Q: “In my current role, I’m not allowed to speak directly to my customer about the project I’m working on for them. All communication with the customer is managed by a project leader. From the directives and responses we receive back from the customer, it’s clear that they aren’t getting all the necessary details. I’ve pointed that out to the project leader; yet, he just tells me the customer doesn’t need all the details. I’m worried that the final product is not going to meet the customer’s needs and expectations. How can I best get the right info to the customer?”
A: That is certainly a difficult situation. You mentioned that you have tried to speak to the project leader and he dismissed you. I will assume that you have shared your concerns directly with the project lead about the customer not getting what they need. Anyone in that situation would be frustrated as you are trying to do the right thing, but feel like you are not empowered to do so.
You may want to approach the project lead one more time with some questions about his concern if the customer gets “extra” information. Perhaps ask him what he is concerned will happen if the additional details are shared with the customer.
It could be that sharing this information somehow feels threatening to the project lead. If you have an opportunity to understand why there is hesitation, you may be able to get past the objection. For instance, perhaps the project lead feels embarrassed that the information wasn’t conveyed earlier and feels it will reflect badly on him to share it now. Perhaps he isn’t quite sure who should get the information or how it should be delivered. If either of those things are the case, you could help shape a message that would not leave the lead feeling embarrassed.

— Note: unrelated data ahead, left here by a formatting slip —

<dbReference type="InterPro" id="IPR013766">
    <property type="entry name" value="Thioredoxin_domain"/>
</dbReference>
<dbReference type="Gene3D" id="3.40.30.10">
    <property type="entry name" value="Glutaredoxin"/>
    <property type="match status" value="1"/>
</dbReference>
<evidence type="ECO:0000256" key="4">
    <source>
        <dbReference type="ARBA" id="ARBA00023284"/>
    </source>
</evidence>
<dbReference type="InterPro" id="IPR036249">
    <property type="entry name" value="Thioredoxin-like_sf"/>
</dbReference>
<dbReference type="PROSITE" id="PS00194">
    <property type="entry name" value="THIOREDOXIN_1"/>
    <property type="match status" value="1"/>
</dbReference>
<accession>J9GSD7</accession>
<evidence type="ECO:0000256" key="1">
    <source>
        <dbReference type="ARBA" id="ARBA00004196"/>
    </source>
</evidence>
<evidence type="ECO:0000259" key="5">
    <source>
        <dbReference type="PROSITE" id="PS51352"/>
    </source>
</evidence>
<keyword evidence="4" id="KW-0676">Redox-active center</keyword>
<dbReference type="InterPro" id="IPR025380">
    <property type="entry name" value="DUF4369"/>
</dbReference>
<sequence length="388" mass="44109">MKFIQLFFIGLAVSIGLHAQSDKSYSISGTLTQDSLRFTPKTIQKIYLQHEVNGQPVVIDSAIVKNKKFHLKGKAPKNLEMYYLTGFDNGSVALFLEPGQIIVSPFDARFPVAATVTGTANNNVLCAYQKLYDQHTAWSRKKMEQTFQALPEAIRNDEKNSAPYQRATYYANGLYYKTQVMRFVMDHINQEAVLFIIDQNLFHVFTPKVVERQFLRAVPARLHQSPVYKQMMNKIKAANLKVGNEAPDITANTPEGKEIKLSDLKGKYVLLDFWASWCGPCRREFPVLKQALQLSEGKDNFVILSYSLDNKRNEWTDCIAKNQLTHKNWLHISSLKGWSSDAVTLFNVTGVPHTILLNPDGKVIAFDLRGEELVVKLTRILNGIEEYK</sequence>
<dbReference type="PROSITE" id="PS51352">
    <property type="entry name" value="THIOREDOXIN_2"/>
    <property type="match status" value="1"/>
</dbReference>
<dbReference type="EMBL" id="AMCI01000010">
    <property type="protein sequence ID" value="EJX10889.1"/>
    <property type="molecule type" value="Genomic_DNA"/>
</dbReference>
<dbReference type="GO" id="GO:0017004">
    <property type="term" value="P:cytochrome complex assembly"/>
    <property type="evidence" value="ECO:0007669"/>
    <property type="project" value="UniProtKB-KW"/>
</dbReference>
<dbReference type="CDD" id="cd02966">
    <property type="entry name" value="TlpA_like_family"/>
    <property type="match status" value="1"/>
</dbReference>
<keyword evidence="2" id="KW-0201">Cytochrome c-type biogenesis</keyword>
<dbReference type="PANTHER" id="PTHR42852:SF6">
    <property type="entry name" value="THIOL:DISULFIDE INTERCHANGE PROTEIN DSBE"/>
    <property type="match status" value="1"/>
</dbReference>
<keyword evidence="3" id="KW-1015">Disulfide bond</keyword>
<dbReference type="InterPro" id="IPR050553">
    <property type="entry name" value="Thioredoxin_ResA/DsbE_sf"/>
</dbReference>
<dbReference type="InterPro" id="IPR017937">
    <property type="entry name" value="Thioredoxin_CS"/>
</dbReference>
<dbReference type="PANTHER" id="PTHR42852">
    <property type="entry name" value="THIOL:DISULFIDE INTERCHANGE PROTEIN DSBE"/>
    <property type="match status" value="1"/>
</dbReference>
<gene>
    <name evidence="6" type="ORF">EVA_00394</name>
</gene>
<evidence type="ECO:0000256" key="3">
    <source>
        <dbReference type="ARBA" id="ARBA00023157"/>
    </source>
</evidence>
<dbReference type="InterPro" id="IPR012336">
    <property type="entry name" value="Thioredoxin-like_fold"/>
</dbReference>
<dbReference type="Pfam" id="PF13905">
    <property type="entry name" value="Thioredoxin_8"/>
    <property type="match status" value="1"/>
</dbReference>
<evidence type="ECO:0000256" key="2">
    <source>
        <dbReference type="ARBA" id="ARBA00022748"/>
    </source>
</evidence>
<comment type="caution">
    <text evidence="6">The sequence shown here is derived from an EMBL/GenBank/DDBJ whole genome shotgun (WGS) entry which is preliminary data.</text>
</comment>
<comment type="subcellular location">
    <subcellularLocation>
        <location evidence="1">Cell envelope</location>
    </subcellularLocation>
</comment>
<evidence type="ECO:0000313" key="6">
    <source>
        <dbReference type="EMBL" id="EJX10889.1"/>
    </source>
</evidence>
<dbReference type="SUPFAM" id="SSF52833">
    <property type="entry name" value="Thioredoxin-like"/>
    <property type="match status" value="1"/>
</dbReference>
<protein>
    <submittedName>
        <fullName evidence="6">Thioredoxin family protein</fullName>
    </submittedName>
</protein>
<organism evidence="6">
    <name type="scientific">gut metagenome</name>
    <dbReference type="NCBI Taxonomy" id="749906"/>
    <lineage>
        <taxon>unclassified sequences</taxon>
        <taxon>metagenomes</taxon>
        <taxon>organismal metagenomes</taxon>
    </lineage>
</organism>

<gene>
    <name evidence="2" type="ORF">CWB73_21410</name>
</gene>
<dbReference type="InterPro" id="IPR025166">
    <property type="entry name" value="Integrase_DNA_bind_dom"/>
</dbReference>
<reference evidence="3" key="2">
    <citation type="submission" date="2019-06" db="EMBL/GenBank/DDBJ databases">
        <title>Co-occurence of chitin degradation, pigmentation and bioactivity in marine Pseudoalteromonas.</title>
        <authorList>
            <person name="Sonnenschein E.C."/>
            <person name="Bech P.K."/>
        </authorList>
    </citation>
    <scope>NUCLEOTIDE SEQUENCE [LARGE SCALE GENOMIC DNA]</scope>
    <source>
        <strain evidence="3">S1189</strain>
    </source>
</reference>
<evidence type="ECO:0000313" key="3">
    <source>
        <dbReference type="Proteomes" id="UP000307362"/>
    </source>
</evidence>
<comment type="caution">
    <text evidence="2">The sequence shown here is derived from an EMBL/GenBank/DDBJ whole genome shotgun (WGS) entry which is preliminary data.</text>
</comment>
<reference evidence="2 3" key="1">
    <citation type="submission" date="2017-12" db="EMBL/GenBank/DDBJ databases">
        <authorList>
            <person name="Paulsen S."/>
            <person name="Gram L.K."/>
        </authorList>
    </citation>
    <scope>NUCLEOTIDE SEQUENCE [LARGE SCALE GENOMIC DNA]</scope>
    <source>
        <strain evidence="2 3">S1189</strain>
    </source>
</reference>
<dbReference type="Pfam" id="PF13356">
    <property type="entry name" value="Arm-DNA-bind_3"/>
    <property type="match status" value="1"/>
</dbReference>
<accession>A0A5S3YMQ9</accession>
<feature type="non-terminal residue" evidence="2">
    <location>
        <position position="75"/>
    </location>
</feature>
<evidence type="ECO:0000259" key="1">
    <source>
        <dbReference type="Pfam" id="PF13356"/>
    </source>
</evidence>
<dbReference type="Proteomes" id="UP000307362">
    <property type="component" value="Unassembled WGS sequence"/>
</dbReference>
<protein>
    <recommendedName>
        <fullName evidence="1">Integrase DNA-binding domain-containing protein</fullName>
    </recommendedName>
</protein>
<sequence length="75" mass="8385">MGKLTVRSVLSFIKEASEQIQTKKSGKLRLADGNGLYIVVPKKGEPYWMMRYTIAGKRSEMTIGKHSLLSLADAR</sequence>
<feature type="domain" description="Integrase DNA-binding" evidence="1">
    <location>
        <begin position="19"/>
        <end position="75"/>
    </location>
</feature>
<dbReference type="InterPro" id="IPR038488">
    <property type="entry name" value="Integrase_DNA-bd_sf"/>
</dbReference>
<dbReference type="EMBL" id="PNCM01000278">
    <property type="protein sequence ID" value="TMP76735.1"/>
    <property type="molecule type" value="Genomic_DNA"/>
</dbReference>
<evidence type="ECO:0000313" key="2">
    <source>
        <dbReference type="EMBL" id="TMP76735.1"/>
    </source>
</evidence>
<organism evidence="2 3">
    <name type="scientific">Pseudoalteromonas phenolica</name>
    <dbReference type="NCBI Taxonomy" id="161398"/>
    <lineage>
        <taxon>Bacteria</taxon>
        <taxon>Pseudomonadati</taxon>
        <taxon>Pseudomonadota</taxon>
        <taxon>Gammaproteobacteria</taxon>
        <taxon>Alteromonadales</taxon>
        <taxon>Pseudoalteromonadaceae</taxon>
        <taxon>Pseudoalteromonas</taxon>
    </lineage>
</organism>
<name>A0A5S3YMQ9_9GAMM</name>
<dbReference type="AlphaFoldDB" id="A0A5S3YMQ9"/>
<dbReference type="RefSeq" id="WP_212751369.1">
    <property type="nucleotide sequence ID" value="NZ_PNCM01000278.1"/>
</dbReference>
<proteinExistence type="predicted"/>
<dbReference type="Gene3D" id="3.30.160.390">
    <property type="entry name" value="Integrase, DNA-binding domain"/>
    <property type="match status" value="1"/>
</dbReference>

If that approach with the project lead fails, you may want to look at what your options are for preparing for your concerns to be realized. How will you respond if the customer is not happy? Is there anything you can do to have an alternative ready to go or outlined so that you can respond quickly if the customer is disappointed? It is likely not feasible to do double work and/or guess correctly to fill in the blanks the way the customer would, but what options do you have available to anticipate the worst and prepare a good response for it?
It is certainly a difficult place to be in where you see a potential issue and a way to avert it, but are not able to address it head on. In those situations, sometimes the best you can do is focus on what is in your control and give that your very best.
What are your thoughts on this topic? Do you have a question for Ask A Coach? Submit it in the comments or write to Nikki@RidgelineCoaching.com